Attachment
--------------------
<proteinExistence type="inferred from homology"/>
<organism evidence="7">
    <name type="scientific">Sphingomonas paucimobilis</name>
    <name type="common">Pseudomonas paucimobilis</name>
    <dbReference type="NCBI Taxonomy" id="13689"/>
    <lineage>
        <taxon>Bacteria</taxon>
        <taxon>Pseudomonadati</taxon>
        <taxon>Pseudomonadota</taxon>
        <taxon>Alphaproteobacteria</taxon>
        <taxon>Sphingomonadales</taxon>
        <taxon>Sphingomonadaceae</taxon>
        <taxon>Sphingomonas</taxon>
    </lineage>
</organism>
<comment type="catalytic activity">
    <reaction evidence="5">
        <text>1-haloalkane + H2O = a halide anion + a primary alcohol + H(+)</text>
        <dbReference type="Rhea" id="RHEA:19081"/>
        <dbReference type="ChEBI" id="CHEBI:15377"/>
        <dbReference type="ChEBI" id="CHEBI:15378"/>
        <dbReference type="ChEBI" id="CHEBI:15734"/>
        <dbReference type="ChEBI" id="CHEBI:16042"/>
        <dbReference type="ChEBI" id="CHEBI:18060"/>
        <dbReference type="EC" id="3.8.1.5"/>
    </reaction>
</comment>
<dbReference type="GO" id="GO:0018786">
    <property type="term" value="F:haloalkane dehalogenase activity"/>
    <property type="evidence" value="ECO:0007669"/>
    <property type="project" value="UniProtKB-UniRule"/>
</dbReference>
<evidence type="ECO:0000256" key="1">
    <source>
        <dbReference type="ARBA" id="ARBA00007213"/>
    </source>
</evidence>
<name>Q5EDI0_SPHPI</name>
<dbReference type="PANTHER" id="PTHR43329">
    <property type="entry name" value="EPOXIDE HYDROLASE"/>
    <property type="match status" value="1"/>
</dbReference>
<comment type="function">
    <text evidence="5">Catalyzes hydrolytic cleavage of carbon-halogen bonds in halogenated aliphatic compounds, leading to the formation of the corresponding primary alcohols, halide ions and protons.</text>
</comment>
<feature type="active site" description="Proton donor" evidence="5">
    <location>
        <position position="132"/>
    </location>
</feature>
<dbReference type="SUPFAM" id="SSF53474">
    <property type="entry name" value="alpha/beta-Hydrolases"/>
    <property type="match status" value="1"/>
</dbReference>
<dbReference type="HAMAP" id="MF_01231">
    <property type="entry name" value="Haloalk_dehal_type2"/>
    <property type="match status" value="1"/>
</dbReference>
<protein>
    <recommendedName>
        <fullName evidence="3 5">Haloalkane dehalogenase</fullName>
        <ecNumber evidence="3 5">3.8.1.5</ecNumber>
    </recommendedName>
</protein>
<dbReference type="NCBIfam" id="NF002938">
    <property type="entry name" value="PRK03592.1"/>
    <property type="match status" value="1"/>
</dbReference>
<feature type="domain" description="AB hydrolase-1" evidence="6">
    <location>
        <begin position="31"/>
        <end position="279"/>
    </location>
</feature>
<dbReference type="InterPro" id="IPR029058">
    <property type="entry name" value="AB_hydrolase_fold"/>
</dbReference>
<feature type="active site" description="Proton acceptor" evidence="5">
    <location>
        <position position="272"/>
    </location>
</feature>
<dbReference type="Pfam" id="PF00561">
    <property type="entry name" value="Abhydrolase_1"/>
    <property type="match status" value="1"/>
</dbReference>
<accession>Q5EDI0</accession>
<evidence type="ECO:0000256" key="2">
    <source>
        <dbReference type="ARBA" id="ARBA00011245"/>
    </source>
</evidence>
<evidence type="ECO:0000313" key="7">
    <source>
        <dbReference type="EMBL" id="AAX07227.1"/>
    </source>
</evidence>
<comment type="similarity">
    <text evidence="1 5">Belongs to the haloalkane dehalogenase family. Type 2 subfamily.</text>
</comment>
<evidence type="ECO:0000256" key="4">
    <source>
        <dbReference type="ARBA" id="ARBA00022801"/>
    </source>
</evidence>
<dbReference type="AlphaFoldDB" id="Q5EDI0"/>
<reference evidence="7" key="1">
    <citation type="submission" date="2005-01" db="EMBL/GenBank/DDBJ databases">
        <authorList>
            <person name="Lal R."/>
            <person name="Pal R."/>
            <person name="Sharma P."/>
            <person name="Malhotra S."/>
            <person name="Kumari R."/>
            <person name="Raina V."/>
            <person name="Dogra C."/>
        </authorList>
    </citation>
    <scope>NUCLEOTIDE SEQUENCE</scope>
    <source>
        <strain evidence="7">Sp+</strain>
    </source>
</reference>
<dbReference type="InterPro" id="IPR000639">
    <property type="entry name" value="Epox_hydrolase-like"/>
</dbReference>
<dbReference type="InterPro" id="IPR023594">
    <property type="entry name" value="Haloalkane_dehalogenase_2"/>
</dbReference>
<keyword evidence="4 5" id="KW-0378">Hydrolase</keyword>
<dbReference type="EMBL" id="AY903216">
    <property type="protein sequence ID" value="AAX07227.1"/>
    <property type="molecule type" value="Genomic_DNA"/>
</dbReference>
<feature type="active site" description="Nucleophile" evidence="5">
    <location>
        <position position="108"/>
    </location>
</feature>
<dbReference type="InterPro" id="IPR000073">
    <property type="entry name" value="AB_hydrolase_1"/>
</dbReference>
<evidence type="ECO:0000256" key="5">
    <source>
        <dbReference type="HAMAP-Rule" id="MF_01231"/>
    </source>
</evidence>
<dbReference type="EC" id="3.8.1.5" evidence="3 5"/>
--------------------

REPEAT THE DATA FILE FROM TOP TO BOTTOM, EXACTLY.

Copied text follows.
<proteinExistence type="inferred from homology"/>
<organism evidence="7">
    <name type="scientific">Sphingomonas paucimobilis</name>
    <name type="common">Pseudomonas paucimobilis</name>
    <dbReference type="NCBI Taxonomy" id="13689"/>
    <lineage>
        <taxon>Bacteria</taxon>
        <taxon>Pseudomonadati</taxon>
        <taxon>Pseudomonadota</taxon>
        <taxon>Alphaproteobacteria</taxon>
        <taxon>Sphingomonadales</taxon>
        <taxon>Sphingomonadaceae</taxon>
        <taxon>Sphingomonas</taxon>
    </lineage>
</organism>
<comment type="catalytic activity">
    <reaction evidence="5">
        <text>1-haloalkane + H2O = a halide anion + a primary alcohol + H(+)</text>
        <dbReference type="Rhea" id="RHEA:19081"/>
        <dbReference type="ChEBI" id="CHEBI:15377"/>
        <dbReference type="ChEBI" id="CHEBI:15378"/>
        <dbReference type="ChEBI" id="CHEBI:15734"/>
        <dbReference type="ChEBI" id="CHEBI:16042"/>
        <dbReference type="ChEBI" id="CHEBI:18060"/>
        <dbReference type="EC" id="3.8.1.5"/>
    </reaction>
</comment>
<dbReference type="GO" id="GO:0018786">
    <property type="term" value="F:haloalkane dehalogenase activity"/>
    <property type="evidence" value="ECO:0007669"/>
    <property type="project" value="UniProtKB-UniRule"/>
</dbReference>
<evidence type="ECO:0000256" key="1">
    <source>
        <dbReference type="ARBA" id="ARBA00007213"/>
    </source>
</evidence>
<name>Q5EDI0_SPHPI</name>
<dbReference type="PANTHER" id="PTHR43329">
    <property type="entry name" value="EPOXIDE HYDROLASE"/>
    <property type="match status" value="1"/>
</dbReference>
<comment type="function">
    <text evidence="5">Catalyzes hydrolytic cleavage of carbon-halogen bonds in halogenated aliphatic compounds, leading to the formation of the corresponding primary alcohols, halide ions and protons.</text>
</comment>
<feature type="active site" description="Proton donor" evidence="5">
    <location>
        <position position="132"/>
    </location>
</feature>
<dbReference type="SUPFAM" id="SSF53474">
    <property type="entry name" value="alpha/beta-Hydrolases"/>
    <property type="match status" value="1"/>
</dbReference>
<dbReference type="HAMAP" id="MF_01231">
    <property type="entry name" value="Haloalk_dehal_type2"/>
    <property type="match status" value="1"/>
</dbReference>
<protein>
    <recommendedName>
        <fullName evidence="3 5">Haloalkane dehalogenase</fullName>
        <ecNumber evidence="3 5">3.8.1.5</ecNumber>
    </recommendedName>
</protein>
<dbReference type="NCBIfam" id="NF002938">
    <property type="entry name" value="PRK03592.1"/>
    <property type="match status" value="1"/>
</dbReference>
<feature type="domain" description="AB hydrolase-1" evidence="6">
    <location>
        <begin position="31"/>
        <end position="279"/>
    </location>
</feature>
<dbReference type="InterPro" id="IPR029058">
    <property type="entry name" value="AB_hydrolase_fold"/>
</dbReference>
<feature type="active site" description="Proton acceptor" evidence="5">
    <location>
        <position position="272"/>
    </location>
</feature>
<dbReference type="Pfam" id="PF00561">
    <property type="entry name" value="Abhydrolase_1"/>
    <property type="match status" value="1"/>
</dbReference>
<accession>Q5EDI0</accession>
<evidence type="ECO:0000256" key="2">
    <source>
        <dbReference type="ARBA" id="ARBA00011245"/>
    </source>
</evidence>
<evidence type="ECO:0000313" key="7">
    <source>
        <dbReference type="EMBL" id="AAX07227.1"/>
    </source>
</evidence>
<comment type="similarity">
    <text evidence="1 5">Belongs to the haloalkane dehalogenase family. Type 2 subfamily.</text>
</comment>
<evidence type="ECO:0000256" key="4">
    <source>
        <dbReference type="ARBA" id="ARBA00022801"/>
    </source>
</evidence>
<dbReference type="AlphaFoldDB" id="Q5EDI0"/>
<reference evidence="7" key="1">
    <citation type="submission" date="2005-01" db="EMBL/GenBank/DDBJ databases">
        <authorList>
            <person name="Lal R."/>
            <person name="Pal R."/>
            <person name="Sharma P."/>
            <person name="Malhotra S."/>
            <person name="Kumari R."/>
            <person name="Raina V."/>
            <person name="Dogra C."/>
        </authorList>
    </citation>
    <scope>NUCLEOTIDE SEQUENCE</scope>
    <source>
        <strain evidence="7">Sp+</strain>
    </source>
</reference>
<dbReference type="InterPro" id="IPR000639">
    <property type="entry name" value="Epox_hydrolase-like"/>
</dbReference>
<dbReference type="InterPro" id="IPR023594">
    <property type="entry name" value="Haloalkane_dehalogenase_2"/>
</dbReference>
<keyword evidence="4 5" id="KW-0378">Hydrolase</keyword>
<dbReference type="EMBL" id="AY903216">
    <property type="protein sequence ID" value="AAX07227.1"/>
    <property type="molecule type" value="Genomic_DNA"/>
</dbReference>
<feature type="active site" description="Nucleophile" evidence="5">
    <location>
        <position position="108"/>
    </location>
</feature>
<dbReference type="InterPro" id="IPR000073">
    <property type="entry name" value="AB_hydrolase_1"/>
</dbReference>
<evidence type="ECO:0000256" key="5">
    <source>
        <dbReference type="HAMAP-Rule" id="MF_01231"/>
    </source>
</evidence>
<dbReference type="EC" id="3.8.1.5" evidence="3 5"/>